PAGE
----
Property tax is collected at the local, or state, level and varies by county throughout the United States. This tax is based upon the fair market value of the property, including the land and any permanent structures built on the land. This could include your home, your detached garage, your barn and more, as well as the actual acreage of your deed. In this post, we're going to discuss even more aspects of property tax - and how you may be able to reduce yours, so keep reading.
The person who owns the property is responsible for paying the annual property taxes, which are regulated by the county tax assessor. Often, the cost of property taxes are figured into the homeowner's monthly mortgage and deposited into an escrow account.
What's the difference between state and federal taxes?
The easy answer to this question is simply that state tax is collected by the state to help pay the bills of that state. Federal tax is collected, or due, the federal government to help pay bills for the entire nation. State taxes are dispensed locally, while federal taxes help fund such things as the national defense system, veterans and foreign affairs programs, law enforcement, and to help pay interest on the country's national debt. Federal taxes may also help fund community development and social programs.
What is property tax used for?
While every state uses their property taxes in individual ways, common uses for state taxes include helping to offset the costs of :
- Public education.
- Medicaid and the Children's Health Insurance Program (CHIP).
- Transportation, such as the repairing or rebuilding of roads, bridges and railroad systems and the costs of public transit programs.
- Correctional facilities.
- Assistance for low-income families.
- Miscellaneous expenditures such as environmental education, maintenance of parks and recreation programs, and wages for public workers.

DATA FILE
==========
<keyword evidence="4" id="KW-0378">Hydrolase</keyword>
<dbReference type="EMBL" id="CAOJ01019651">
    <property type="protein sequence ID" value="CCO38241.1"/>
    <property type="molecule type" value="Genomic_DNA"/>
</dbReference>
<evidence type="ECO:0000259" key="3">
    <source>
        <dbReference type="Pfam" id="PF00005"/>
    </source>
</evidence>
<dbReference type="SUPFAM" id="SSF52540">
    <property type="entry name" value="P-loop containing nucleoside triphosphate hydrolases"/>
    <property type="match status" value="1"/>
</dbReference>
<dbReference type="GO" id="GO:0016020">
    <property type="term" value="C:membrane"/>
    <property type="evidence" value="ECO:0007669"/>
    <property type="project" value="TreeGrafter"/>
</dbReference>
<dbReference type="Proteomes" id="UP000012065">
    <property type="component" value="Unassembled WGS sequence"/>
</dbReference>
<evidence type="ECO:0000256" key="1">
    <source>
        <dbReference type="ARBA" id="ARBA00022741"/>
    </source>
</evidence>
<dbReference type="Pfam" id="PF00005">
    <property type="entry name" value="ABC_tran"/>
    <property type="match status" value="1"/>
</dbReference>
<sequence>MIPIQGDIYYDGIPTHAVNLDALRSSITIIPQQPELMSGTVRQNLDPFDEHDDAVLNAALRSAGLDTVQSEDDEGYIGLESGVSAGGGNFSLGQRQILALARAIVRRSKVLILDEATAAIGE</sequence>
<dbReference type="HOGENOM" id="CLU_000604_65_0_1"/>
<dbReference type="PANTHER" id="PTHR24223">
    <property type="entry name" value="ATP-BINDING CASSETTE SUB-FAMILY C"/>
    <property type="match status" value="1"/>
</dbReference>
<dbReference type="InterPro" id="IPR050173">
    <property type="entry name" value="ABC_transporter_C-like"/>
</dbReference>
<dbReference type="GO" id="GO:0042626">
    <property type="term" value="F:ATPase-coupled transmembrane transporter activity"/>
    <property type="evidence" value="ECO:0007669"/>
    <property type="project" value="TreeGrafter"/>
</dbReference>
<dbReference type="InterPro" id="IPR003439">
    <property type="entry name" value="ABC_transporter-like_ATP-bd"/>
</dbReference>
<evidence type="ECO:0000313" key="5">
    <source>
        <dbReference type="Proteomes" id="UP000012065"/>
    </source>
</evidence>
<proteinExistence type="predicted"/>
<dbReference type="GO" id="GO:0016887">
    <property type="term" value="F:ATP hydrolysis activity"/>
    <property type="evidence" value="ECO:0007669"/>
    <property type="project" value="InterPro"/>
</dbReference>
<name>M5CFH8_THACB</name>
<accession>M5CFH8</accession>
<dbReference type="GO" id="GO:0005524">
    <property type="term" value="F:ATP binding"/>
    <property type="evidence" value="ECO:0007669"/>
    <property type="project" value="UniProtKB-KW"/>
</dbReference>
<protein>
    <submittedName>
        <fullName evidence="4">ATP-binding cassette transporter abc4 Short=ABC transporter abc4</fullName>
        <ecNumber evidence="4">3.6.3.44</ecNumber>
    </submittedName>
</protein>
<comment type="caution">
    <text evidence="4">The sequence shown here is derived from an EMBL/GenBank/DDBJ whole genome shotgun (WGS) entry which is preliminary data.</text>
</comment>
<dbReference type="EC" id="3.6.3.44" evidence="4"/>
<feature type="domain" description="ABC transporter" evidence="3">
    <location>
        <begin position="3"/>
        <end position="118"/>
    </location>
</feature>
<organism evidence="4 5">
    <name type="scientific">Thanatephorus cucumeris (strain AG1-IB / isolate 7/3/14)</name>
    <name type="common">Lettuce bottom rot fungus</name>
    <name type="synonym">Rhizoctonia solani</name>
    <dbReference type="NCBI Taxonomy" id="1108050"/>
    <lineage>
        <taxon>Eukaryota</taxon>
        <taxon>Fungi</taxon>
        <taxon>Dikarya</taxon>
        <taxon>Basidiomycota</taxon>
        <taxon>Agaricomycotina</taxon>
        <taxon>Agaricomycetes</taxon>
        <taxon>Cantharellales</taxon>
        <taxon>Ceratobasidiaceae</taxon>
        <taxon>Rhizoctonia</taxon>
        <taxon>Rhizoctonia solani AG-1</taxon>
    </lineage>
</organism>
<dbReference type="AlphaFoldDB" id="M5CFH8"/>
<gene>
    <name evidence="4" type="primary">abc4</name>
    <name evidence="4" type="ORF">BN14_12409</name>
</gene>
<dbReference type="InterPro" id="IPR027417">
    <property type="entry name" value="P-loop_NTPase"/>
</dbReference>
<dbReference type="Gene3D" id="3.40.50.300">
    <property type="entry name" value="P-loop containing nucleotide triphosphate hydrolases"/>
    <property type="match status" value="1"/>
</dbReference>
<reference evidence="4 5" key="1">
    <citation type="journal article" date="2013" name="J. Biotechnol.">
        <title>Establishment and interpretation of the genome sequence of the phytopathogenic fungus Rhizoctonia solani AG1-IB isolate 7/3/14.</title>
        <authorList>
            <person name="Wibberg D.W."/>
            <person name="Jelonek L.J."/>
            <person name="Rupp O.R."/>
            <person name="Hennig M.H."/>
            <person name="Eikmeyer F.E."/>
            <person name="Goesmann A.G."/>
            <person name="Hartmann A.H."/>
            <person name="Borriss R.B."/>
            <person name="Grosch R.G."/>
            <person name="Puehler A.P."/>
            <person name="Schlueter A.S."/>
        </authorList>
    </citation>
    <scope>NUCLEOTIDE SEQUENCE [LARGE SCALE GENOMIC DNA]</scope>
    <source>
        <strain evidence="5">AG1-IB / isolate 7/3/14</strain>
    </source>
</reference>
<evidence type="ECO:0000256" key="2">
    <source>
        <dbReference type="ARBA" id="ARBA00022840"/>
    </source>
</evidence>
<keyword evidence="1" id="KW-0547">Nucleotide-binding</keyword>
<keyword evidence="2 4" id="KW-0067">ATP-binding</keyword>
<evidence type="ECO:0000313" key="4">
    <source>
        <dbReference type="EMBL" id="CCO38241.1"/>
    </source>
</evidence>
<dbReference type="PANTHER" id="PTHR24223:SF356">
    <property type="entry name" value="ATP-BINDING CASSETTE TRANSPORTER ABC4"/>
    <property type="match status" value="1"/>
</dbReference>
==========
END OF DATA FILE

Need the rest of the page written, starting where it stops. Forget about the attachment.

State taxes, in short, are used locally to help benefit the citizens of that particular state. It's good to note that as a homeowner, you should try to keep abreast of taxation in your county. Attend public meetings and notice when new projects are proposed that could raise your property taxes. These could include such things as new equipment for the fire or police department in your community, raises for local teachers, or improvements to local parks. All of these are things which improve your community, but as a conscientious homeowner, you should be aware that property taxes, including your own, will likely go up as a result. Educate yourself on which projects you have a say, and make sure you show up at the right time to cast your vote for or against.
Are property taxes still deductible?
You can deduct your property taxes annually when you file your income tax. This includes the property tax on your main residence, as well as any other properties you own. In order to take this deduction, you must itemize on Schedule A of your 1040 form. Things to consider when you take the deduction for property tax is whether you pay this tax through an escrow account with your mortgage company as a part of your monthly mortgage payment. If this is the case, make sure you deduct only the tax portion of your payments.
How do I find out what my property taxes are?